The Erosion Uplift Analogy to Behe's Argument

A important and anonymous scholar contacted me with questions about this analogy.

He writes this response,

Dennis Venema has said that the argument of Behe’s newest book is analogous to someone’s
arguing that mountains cannot be natural because the forces of erosion are always destructive,
all the while ignoring the evidence for mountain-building forces.

Now I realize that showing that a purported analogy is not truly analogous does nothing to
refute the point which the analogy is supposed to illustrate. (That’s why, by the way, showing
that a mousetrap is not irreducibly complex does nothing to refute Behe’s claim that irreducibly
complex systems require designers.) Nonetheless, showing that a proffered analogy is inapt
does reduce the obviousness of the point that the analogy was intended to illustrate.

Venema’s analogy to Behe’s argument is inapt because the forces of erosion and mountain-
building are distinct forces. By contrast, Behe’s argument, in effect, is that erosion itself cannot
account for mountain-building because it is universally and always destructive. To refute Behe’s
argument one needs to show that “erosion” itself can build “mountains.”

How would you respond to him? This thread, also, should be kind. The scholar in question is putting this forward in good faith, and genuinely wants to know our response.

I’d respond

"No one in science says or thinks that erosion itself build mountains. Just as no one in science says or thinks evolutionary processes can only cause a genome to lose information.

Behe’s whole argument is based on a silly strawman caricature of actual evolution. That’s why no one in the actual biological sciences takes him seriously".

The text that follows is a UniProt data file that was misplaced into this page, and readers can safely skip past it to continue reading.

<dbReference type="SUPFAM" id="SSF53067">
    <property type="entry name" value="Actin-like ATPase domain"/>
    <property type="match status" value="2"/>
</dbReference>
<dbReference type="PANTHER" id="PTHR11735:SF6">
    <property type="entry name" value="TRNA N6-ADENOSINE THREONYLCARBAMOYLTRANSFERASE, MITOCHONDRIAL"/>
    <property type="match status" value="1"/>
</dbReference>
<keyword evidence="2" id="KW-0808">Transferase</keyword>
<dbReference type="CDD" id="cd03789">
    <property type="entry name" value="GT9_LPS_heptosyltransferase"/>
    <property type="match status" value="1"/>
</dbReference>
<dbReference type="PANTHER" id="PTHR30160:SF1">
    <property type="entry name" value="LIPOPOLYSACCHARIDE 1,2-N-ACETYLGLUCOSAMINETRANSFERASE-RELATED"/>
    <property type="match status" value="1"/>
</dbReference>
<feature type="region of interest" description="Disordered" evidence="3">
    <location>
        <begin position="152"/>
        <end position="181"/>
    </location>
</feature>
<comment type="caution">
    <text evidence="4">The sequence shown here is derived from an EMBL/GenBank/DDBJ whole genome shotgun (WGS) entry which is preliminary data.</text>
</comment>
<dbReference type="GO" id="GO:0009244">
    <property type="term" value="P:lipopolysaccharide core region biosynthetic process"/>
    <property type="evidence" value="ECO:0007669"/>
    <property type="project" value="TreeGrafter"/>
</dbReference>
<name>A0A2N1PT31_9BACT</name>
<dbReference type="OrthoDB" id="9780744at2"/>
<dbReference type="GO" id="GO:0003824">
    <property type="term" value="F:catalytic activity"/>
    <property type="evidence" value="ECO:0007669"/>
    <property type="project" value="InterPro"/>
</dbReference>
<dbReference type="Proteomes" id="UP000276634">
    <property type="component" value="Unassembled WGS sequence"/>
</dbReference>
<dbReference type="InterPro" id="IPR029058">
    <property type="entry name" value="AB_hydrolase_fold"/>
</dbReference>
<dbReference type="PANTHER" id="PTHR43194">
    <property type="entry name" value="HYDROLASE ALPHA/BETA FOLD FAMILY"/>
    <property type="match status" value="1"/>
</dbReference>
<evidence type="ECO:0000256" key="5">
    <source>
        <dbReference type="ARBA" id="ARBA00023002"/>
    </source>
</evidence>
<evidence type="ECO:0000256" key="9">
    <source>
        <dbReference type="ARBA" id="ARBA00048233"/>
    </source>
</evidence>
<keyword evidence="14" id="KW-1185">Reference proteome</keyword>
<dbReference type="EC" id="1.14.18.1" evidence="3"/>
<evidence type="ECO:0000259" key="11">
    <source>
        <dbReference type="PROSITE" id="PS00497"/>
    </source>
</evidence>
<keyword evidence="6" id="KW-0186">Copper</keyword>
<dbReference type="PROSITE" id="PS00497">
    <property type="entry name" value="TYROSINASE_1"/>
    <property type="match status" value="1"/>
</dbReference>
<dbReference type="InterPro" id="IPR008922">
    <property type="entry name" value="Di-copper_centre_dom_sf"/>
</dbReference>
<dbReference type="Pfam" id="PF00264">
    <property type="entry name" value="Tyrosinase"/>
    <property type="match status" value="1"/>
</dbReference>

I would respond by saying this is incorrect. No they aren’t. Here’s a good little article . I’ll post more later if so desired

But his/her misunderstanding of mountain building pretty much refutes the argument. I believe Venema’s analogy stands

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I mean you can’t build mountains without erosion:


One more to just clear up the misunderstanding:

Tell this person they can email me if they want to discuss this further and stay anonymous

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I would respond that he is trying to pick apart the analogy instead of addressing the argument the analogy is illustrating.

Behe is making very general arguments about biology in the same way that Venema’s geologist is making general claims about geology. Therefore, there needs to be some way of addressing the whole instead of very tiny and specific examples. In the case of the infamous polar bear example, Behe is looking at a tiny number of genes out of the entire genome, and is limiting himself to one species out of potentially millions.

Surely Behe can find genetic differences between two species that are responsible for a positive and beneficial change. Using those examples, Behe should explain why those genetic differences could not be produced by known evolutionary processes.


Exploring the ways that mutation re-models transcription networks is a good way to refute both Klinghoffer and Behe, IMO. Point mutations can greatly alter these networks - new TFs can be brought into networks (thus expanding the sets of target genes), others may be left out, etc. etc. The morphological and evolutionary consequences of these changes can be very dramatic.

While I haven’t sat down with any single example, I am fairly sure that the ratios of “harmful” to “beneficial” mutations in these instances is going to be not very different from 1, and certainly not between 1000 and infinity (depending on which of Behe’s claims, or those of his supporters, one chooses to cite).

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The author is, himself, showing the dangers of misinterpreting an analogy. He seems to be interpreting “erosion” as analogous to evolution as a whole. Whereas, as I understand the original argument, the process of evolution is analogous to all the processes, including but not limited to erosion, involved in building mountains. And Behe is making the mistake of looking only at erosion and thinking this represents all the geological forces that create mountains.


He doesn’t think erosion is a mountain building force so the analogy isn’t applicable. But of course this is wrong. Erosion is one of the most important mountain building forces

His comment could be interpreted that way. But @swamidass asked us to be kind, so I will be. :slight_smile:

Well I thought I was kind when I pointed out the misunderstanding

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I think you were. It’d be easy to not be, however, in discussing such a basic error.